My immediate response would be, who’s asking? An investor or a farmer? Because their goals for the farmland are completely different. Farmers have multiple reasons why farmland would be a good investment beyond simply looking at the rate of return. For this analysis, let’s look at it from the perspective of an investor. This could be someone who’s no longer farming but still owns farmland or someone who’s inherited farmland and is wondering what to do with it.

My assumptions are:

  • One acre is worth $6,000
  • One acre produces a rental income of $130.

Dividing $130 by $6,000 gives us an annual rate of return of approximately 2.17%. Is this a good rate of return? Let’s compare to alternative investments.

GICs and Savings Accounts

Interest rates are low these days, but it’s possible to find GICs and savings accounts that are paying 2.50% per year. Investing $6,000 in a GIC that’s paying 2.5% would generate $150. An increase of $20 over farmland rental income.

Stocks

There are many stocks to choose from, but let’s keep it simple and pick RBC, one of the biggest companies in Canada. RBC pays dividends of approximately 3.70% per year. Investing $6,000 in RBC stock would generate dividends of $222 per year. An increase of $92 over farmland rental income.

Analysis

With farmland valued at such high prices these days, rental income no longer seems to be a good rate of return when compared to alternative investments. The difference can be quite substantial when working with larger numbers. On farmland that’s worth $1,000,000, the difference between earning 2.17% ($21,700) & 3.70% ($37,000) is quite significant, a difference of $15,300 per year!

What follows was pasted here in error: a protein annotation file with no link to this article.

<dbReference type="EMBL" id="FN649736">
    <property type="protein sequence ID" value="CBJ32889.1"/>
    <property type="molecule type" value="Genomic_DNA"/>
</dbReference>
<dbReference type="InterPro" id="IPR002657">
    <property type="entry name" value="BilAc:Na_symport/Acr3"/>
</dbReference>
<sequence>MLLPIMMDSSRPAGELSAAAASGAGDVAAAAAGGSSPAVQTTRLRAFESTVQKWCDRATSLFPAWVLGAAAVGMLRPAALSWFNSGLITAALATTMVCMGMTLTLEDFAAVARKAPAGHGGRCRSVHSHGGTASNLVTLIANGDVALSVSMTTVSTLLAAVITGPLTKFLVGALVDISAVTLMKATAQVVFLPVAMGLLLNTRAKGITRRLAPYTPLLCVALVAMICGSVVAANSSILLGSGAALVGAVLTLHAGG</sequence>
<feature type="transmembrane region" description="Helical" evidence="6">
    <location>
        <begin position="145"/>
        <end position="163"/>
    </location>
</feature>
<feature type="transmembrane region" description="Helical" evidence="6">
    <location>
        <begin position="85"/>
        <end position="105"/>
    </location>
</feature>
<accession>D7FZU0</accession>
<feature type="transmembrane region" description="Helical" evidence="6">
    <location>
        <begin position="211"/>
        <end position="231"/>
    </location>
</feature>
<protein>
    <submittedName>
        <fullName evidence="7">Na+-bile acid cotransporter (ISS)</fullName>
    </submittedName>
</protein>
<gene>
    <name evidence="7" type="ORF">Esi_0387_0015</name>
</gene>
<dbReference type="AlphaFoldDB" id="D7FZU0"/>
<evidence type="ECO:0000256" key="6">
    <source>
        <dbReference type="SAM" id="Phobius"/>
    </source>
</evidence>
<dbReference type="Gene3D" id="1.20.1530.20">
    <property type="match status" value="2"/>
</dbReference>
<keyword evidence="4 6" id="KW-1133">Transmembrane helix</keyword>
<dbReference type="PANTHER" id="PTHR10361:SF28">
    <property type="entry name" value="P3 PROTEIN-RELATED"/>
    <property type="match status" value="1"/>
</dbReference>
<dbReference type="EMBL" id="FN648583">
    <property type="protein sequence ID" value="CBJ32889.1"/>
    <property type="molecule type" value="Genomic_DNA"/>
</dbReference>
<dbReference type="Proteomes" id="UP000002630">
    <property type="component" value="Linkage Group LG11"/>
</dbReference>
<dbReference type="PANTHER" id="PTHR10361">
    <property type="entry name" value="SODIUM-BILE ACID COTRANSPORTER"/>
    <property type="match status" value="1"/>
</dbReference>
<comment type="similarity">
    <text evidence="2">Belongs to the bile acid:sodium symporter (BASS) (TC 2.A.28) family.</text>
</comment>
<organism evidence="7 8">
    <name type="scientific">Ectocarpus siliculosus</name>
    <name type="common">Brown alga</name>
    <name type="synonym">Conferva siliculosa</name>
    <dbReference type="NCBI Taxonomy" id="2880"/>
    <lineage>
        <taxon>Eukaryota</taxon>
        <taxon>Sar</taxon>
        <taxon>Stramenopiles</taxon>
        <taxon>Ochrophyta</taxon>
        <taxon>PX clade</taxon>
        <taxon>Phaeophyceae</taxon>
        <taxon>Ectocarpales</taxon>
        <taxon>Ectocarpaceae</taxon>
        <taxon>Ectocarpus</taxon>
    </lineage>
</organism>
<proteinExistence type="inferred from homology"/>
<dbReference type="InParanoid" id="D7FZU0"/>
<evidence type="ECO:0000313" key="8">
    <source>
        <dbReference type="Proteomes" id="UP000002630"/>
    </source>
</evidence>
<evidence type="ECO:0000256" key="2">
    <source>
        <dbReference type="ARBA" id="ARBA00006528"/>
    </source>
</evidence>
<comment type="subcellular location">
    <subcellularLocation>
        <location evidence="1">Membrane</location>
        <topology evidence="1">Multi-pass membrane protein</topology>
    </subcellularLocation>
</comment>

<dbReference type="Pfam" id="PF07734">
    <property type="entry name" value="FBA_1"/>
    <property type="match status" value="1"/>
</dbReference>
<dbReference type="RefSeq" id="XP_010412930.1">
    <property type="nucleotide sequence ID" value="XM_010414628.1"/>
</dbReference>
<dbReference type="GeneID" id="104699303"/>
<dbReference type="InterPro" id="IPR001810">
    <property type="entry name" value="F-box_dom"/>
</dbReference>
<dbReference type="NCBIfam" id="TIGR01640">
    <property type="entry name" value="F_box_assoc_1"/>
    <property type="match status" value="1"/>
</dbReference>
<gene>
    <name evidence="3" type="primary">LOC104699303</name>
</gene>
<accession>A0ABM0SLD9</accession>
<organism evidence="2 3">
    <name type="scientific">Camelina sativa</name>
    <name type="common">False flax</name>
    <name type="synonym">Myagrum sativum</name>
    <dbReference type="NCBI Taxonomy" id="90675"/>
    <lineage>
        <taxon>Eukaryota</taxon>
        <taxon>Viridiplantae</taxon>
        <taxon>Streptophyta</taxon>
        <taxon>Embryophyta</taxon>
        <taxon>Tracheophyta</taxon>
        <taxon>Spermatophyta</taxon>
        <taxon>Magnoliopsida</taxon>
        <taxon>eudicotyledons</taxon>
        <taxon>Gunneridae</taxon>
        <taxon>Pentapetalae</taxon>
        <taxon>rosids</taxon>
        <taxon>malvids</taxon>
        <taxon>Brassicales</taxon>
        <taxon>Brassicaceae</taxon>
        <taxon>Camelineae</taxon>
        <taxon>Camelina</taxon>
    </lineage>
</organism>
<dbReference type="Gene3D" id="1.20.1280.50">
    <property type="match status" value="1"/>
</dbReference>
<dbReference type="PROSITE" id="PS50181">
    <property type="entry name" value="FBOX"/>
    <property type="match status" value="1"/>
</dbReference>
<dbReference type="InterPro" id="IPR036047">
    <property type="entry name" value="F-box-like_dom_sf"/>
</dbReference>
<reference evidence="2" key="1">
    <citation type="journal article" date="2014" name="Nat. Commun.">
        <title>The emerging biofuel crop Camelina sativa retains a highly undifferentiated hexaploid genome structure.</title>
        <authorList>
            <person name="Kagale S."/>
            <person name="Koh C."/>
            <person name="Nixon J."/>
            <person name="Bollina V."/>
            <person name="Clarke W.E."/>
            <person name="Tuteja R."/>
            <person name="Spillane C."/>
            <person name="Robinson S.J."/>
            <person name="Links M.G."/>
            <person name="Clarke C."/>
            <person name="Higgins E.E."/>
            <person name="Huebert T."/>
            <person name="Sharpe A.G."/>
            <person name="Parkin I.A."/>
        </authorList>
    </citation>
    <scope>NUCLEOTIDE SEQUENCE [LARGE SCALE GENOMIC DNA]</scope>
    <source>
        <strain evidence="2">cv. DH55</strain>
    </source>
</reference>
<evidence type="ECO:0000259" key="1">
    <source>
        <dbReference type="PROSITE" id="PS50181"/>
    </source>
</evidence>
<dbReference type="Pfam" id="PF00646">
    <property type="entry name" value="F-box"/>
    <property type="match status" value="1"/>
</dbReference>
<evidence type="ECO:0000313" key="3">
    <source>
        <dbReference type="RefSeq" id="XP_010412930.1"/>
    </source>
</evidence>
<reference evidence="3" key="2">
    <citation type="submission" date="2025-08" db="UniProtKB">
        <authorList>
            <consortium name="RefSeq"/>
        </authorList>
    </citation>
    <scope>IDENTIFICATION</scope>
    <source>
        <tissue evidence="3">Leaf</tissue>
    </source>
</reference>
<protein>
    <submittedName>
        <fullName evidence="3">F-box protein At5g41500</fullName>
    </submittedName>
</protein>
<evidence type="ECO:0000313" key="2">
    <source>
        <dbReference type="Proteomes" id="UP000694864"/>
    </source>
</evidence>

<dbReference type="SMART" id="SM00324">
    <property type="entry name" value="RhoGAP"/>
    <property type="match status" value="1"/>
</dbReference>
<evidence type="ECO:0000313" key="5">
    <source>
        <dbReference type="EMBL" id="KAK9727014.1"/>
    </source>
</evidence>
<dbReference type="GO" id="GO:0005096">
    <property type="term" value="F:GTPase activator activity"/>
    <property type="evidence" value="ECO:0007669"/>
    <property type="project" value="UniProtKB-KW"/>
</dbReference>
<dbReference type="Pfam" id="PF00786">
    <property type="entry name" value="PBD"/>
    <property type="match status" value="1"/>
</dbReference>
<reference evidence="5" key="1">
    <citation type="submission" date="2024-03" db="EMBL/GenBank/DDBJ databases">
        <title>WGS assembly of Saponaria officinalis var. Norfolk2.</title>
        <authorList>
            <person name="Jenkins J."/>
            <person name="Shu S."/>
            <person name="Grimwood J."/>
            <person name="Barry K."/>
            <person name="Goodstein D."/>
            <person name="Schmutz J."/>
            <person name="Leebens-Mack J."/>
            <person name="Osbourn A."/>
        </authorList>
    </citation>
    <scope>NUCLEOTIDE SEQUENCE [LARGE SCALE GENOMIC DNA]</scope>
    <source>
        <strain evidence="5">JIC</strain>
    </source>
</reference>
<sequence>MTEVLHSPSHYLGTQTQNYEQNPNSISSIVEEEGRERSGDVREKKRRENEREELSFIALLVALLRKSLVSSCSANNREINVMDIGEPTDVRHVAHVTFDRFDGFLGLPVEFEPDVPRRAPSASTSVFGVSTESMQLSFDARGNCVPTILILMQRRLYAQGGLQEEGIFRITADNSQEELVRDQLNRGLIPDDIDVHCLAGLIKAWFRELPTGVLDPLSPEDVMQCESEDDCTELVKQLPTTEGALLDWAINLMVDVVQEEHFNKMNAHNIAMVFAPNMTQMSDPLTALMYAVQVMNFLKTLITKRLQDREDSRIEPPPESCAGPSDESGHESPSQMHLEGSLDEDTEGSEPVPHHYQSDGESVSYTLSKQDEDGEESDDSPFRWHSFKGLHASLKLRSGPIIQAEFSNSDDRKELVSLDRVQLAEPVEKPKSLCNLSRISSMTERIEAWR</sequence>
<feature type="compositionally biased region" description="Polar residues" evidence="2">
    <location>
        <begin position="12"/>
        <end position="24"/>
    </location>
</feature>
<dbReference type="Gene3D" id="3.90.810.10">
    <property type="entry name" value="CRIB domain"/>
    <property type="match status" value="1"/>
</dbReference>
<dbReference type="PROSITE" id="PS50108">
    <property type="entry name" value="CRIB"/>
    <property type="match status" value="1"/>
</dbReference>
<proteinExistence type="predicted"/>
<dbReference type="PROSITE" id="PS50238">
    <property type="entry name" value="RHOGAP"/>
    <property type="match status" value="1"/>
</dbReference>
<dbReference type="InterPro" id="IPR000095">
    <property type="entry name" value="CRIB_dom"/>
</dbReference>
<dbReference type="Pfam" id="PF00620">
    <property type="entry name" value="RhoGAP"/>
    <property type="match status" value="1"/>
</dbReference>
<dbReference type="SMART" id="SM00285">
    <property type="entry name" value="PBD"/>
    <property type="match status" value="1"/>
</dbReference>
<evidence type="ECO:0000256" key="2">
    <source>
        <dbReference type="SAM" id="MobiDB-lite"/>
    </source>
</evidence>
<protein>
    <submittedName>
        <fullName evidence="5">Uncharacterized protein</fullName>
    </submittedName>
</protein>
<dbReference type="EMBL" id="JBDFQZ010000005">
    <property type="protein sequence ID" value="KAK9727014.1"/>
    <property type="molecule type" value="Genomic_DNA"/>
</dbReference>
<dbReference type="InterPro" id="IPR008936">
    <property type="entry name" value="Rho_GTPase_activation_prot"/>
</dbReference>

Other Considerations

Making things slightly worst for farmland is the annual property taxes that must be taken into consideration. If the rental income is $130/acre, what is the net rental income after property taxes have been paid? That’s the number that should be divided by $6,000 to get a true rate of return.

Summary

To calculate your farmland rate of return, divide your net rental income by what you believe your farmland is worth. If you’re below 2.50%, you should be increasing your rent or maybe considering different investment options.

What about the farmland appreciation?

You’re right; I haven’t considered that yet. Make sure you keep an eye out for “Is Farmland a Good Investment? Part 2” coming out next week. I’ll factor in the value of your farmland increasing over time into your overall rate of return to come up with a final conclusion.

Colin Sabourin is a Winnipeg based financial advisor whose specialty is working with farmers. His focus is on farmers who are planning to sell or transition their farms in the next 5 to 10 years. Colin ensures the process is as smooth and tax-efficient as possible, while also creating plans to enable people to start the next chapter of their lives with confidence and security.

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